October 14, 2015

Summer School Experience: TEI: What? How? Why?

TEI: What? How? Why?

So what is TEI? TEI stands for the Text Encoding Initiative and is a consensus-based means of organising and structuring your (humanities) data for long-term digital preservation. It is well-understood, widely used, and prepares your data for presentation in a variety of digital formats. Originally developed in conjunction with manuscripts but flexible in application it can be used as a means of creating meta-data for an item, ie. title, author, provenance etc., or for transcribing the item itself. The excellent talk I heard at the DHOxSS on this topic was by James Cummings (ITS, Univ. Ox.).

You can tag elements such as <HI>this</HI> to control the presentation of your document on screen, or names such as <name>James Cummings</name> in order to make the document searchable. Another benefit is that compared to other computer languages it is easy to read as a human, and thus easy to work with if it is your first time behind the scenes of a ready-made document. The TEI handbook weighs more than a conference lunch, but one of the most attractive aspects of the language is that if when describing your text you find that what you want to describe isn’t in the handbook (which when you consider how fussy academics are is quite likely, and furthermore is why the handbook is so thick to begin with) you can simply invent your own tags:

<p><l><noun clause><definite article><capital>T</capital>he</definite article> <adjective>key</adjective> <noun>thing</noun></noun clause> <verb clause><unidentified grammatical element>to</unidentified grammatical element> <verb>remember</verb></verb clause><punctuation>.</punctuation></l></p> … is that you don’t have to tag everything! Creating a TEI document is not an end in itself, tempting as this may be to the more <gap/> amongst us. It is a means to preserve and describe your document in order to accomplish specific predefined ends. Are you interested in social awareness of the new world? If so, tag places. Are you interested in the regional creation of manuscripts? If so, tag local spellings. A recent project which has made extensive use of TEI in my field of early modern drama is Richard Brome Online as discussed by Eleanor Lowe (English and Modern Languages, Oxford Brookes) at the DHOxSS. In this resource there are particular tags for speakers, stage directions, proprs, or acts and scenes (TEI privileges sense over physical arrangement of the text in the source, ie. paragraphs over pages). These provide information both for displaying the text online, and making it searchable by the user.

If you’re not creating an online edition, which most of us currently aren’t, it is still helpful to understand TEI when one encounters these texts, as it is useful to understand what choices went in to the creation of the text you’re reading. It is furthermore useful to have some working knowledge of TEI for the small scale preservation of original manuscripts. It allows for accurate representation of the document for perusal after leaving the rare books room. The focus of your transcription might be on text or physical pre<stain “type=coffee”>sentation,</stain>but in either case the key to success in using TEI is consistency.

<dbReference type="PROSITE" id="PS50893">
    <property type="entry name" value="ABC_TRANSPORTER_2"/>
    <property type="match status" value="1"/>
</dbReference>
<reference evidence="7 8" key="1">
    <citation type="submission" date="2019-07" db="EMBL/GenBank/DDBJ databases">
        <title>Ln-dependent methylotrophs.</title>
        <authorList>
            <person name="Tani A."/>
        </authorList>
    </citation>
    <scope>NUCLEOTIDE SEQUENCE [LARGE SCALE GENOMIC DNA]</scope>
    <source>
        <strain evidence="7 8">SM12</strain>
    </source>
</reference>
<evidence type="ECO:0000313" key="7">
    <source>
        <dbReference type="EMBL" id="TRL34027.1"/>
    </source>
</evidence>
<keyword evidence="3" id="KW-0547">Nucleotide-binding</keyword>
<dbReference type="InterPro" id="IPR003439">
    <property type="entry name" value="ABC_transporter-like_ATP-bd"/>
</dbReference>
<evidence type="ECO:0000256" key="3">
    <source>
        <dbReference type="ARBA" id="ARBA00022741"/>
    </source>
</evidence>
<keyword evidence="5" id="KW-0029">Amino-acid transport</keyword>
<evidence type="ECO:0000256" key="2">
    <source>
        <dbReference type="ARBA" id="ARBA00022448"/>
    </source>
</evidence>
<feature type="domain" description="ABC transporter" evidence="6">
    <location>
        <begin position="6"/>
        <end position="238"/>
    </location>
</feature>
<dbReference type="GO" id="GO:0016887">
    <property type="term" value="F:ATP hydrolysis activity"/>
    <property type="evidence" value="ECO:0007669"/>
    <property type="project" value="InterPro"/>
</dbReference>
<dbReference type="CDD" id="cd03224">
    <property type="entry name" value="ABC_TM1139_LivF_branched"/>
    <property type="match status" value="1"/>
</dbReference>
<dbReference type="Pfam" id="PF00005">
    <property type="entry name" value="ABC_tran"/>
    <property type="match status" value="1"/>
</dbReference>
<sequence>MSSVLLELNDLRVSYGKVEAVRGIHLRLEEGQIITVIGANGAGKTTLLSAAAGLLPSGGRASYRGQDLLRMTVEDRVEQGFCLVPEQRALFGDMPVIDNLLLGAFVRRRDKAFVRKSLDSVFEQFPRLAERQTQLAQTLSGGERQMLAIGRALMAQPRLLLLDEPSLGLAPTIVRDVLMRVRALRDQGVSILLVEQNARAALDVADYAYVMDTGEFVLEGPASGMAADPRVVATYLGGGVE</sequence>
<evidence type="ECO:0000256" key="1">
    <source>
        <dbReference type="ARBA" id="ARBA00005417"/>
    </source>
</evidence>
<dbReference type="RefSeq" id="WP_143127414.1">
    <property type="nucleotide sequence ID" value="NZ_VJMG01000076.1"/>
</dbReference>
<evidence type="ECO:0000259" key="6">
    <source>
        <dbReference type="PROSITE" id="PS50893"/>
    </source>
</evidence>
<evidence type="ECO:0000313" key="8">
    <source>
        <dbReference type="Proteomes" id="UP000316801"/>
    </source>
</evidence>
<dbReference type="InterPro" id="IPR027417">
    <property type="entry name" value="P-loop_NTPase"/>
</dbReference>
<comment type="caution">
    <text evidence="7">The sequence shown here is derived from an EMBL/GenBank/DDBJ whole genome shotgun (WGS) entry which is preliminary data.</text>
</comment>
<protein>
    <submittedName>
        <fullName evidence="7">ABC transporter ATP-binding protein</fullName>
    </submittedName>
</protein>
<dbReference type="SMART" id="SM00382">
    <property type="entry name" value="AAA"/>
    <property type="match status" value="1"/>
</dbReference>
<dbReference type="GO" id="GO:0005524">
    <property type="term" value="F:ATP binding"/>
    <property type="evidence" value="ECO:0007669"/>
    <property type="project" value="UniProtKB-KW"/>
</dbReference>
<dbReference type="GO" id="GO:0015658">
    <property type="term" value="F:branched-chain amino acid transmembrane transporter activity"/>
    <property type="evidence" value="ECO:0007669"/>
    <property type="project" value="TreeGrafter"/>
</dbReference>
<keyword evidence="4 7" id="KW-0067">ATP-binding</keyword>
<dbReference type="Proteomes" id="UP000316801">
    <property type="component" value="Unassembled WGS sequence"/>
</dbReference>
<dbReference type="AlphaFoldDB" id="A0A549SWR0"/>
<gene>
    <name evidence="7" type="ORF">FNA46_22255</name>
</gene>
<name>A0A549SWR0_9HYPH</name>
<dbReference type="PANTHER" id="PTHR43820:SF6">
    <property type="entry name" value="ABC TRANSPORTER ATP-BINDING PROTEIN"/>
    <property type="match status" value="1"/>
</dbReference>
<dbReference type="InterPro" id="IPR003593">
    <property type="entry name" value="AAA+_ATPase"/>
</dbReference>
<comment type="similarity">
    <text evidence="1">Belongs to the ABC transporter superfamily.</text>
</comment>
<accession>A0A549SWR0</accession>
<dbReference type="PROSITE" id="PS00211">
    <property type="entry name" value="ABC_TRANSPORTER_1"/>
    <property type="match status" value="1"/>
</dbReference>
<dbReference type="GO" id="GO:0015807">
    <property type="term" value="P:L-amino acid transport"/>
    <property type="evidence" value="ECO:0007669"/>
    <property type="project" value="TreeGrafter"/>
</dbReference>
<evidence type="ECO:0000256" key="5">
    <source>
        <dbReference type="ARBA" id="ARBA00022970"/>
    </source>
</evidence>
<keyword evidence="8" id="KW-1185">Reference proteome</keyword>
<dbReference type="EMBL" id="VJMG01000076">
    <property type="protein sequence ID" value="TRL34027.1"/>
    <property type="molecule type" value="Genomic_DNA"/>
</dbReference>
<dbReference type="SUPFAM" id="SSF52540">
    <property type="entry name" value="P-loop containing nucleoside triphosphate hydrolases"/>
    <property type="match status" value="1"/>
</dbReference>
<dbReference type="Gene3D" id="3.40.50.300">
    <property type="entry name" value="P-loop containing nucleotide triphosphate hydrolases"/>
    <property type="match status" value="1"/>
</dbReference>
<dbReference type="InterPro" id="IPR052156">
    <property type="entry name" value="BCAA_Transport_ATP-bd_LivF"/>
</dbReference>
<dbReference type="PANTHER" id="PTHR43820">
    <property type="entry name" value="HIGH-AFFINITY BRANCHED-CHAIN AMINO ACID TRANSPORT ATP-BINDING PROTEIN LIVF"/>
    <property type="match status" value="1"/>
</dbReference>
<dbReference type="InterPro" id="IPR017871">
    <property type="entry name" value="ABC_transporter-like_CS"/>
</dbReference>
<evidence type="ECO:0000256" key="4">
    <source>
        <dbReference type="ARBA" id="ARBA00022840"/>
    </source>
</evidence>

Clearly the tags I have been using are not necessarily ideal for all projects. Comprehensive guidelines are available at webpage (above). The ElEPHãT project, as discussed by Pip Willcox (Bodleian Libraries, Univ. Ox.), has with the Text Creation Partnership combined data from HathiTrust, ESTC (English Short Title Catalogue) and EEBO (Early English Books Online) in an extensive TEI project. Various transcriptions of the texts that they have worked on are available online at EEBO. Their work can be utilised via basic searching in order to find places or people of interest to your work, or developed by the user in order to conduct more particular research of their own devising. In a workshop session where we were left to play with the TEI documents available from the TCP I suggested that one could devise numerical tagging across their strong collection of alchemical texts in order to investigate the prevalence of sacred numerology in these works. Unfortunately this may have to wait for another day.

In conclusion:


  • TEI is a language which can be used to preserve the data and metadata of early manuscripts and texts.


  • The text is inputted manually or, if you’re lucky, via OCR, and marked up (tagged) according to a pre-considered range of purposes to which the data is likely to be put.


  • TEI separates the data from the interface and so ensures that the hard work put into digitising the documents won’t be made redundant once the interface becomes obsolete.
  • It is flexible and so can be tailored to the needs of any project.
  • It is widely understood allowing for sharing of data.
  • It can be read by both computers and humans and so is relatively easy to get to grips with.
  • It can be used for the smallest and largest of projects.
  • Trust me, its fun!

Emil Rybczak (English) Univ. Warwick.

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  • Thanks for this short blog by Dave on this entry

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